When federal authorities established wage controls during World War II, employers began to offer free health benefits in order to entice the best workers. That system of employer-provided health benefits has grown and expanded ever since. Today, businesses even receive tax deductions for providing insurance that individual workers would be ineligible to receive by purchasing insurance on their own behalf.

Those Americans who have not been pushed by Congress into a private-sector third-party-payer plan are likely to participate in the government-sponsored third-party-payer plans — such as Medicare or Medicaid — that today finance half of all medical spending. The dynamics are essentially the same, but rather than increasing insurance premiums, these plans put upward pressure on tax rates.

It's precisely because of this government-engineered breakdown of the price system that medical care is becoming unaffordable.

ACA, however, does nothing to correct this fundamental problem within the health care industry. To the contrary, it amplifies the distortions and cost-shifting generated by the third-party-payer systems where everyone lacks the incentive to economize. That's why the law also calls for bureaucratic rationing of treatment — it's the only way to control the cost increases that ACA will produce.

So, while more individuals might receive nominal health insurance because of ACA, that's not the same thing as access to care — as any Medicaid patient can tell you. Without a functioning market, care will become more costly and difficult to obtain.

Alternative reforms are available that would restore order to the marketplace while giving patients and their doctors greater control over their own health care spending. Congress, however, opted instead for even more confusion.

Perhaps next time they'll get it right.

Geoffrey Lawrence is deputy policy director at the Nevada Policy Research Institute. For more visit

Geoffrey Lawrence

Geoffrey Lawrence

Director of Research

Geoffrey Lawrence is director of research at Nevada Policy.

Lawrence has broad experience as a financial executive in the public and private sectors and as a think tank analyst. Lawrence has been Chief Financial Officer of several growth-stage and publicly traded manufacturing companies and managed all financial reporting, internal control, and external compliance efforts with regulatory agencies including the U.S. Securities and Exchange Commission.  Lawrence has also served as the senior appointee to the Nevada State Controller’s Office, where he oversaw the state’s external financial reporting, covering nearly $10 billion in annual transactions. During each year of Lawrence’s tenure, the state received the Certificate of Achievement for Excellence in Financial Reporting Award from the Government Finance Officers’ Association.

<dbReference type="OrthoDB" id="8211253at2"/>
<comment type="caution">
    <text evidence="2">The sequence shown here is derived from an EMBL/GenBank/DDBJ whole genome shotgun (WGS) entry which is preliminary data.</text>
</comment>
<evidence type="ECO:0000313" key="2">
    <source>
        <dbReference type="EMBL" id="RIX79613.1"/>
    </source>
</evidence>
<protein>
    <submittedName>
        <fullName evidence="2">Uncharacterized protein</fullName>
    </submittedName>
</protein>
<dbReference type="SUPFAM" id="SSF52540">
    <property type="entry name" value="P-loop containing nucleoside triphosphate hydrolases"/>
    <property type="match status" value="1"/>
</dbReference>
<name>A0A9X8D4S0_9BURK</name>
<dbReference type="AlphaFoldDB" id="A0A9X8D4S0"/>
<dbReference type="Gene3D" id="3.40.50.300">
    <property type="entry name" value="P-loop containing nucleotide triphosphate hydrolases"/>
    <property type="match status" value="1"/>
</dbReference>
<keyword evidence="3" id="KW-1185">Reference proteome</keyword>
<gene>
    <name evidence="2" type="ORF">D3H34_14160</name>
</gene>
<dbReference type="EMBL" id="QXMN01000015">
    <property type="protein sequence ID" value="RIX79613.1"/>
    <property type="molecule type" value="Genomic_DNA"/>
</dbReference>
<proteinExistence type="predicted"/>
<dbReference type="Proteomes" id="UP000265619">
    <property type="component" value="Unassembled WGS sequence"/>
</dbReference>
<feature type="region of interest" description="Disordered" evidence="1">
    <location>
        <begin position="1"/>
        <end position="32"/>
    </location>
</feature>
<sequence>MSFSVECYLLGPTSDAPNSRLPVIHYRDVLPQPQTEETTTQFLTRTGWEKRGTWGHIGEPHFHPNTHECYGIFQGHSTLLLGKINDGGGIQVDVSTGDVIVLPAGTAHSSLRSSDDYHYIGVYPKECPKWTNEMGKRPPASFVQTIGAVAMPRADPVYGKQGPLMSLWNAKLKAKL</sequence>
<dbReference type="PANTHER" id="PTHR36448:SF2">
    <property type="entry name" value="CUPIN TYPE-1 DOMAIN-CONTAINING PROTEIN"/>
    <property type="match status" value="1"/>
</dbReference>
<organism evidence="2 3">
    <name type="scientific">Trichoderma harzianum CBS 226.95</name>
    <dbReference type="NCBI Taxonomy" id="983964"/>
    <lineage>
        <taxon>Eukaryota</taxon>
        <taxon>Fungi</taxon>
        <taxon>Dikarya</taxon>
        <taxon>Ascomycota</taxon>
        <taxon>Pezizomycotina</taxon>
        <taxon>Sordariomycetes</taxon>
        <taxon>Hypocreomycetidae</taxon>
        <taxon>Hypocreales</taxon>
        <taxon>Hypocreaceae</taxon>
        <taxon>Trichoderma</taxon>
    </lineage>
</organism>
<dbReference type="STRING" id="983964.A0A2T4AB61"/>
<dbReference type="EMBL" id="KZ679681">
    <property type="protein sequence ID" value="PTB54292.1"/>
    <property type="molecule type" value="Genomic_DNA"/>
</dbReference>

From 2008 to 2014, Lawrence was director of research and legislative affairs at Nevada Policy and helped the institute develop its platform of ideas to advance and defend a free society.  Lawrence has also written for the Cato Institute and the Heritage Foundation, with particular expertise in state budgets and labor economics.  He was delighted at the opportunity to return to Nevada Policy in 2022 while concurrently serving as research director at the Reason Foundation.

Lawrence holds an M.A. in international economics from American University in Washington, D.C., an M.S. and a B.S. in accounting from Western Governors University, and a B.A. in international relations from the University of North Carolina at Pembroke.  He lives in Las Vegas with his beautiful wife, Jenna, and their two kids, Carson Hayek and Sage Aynne.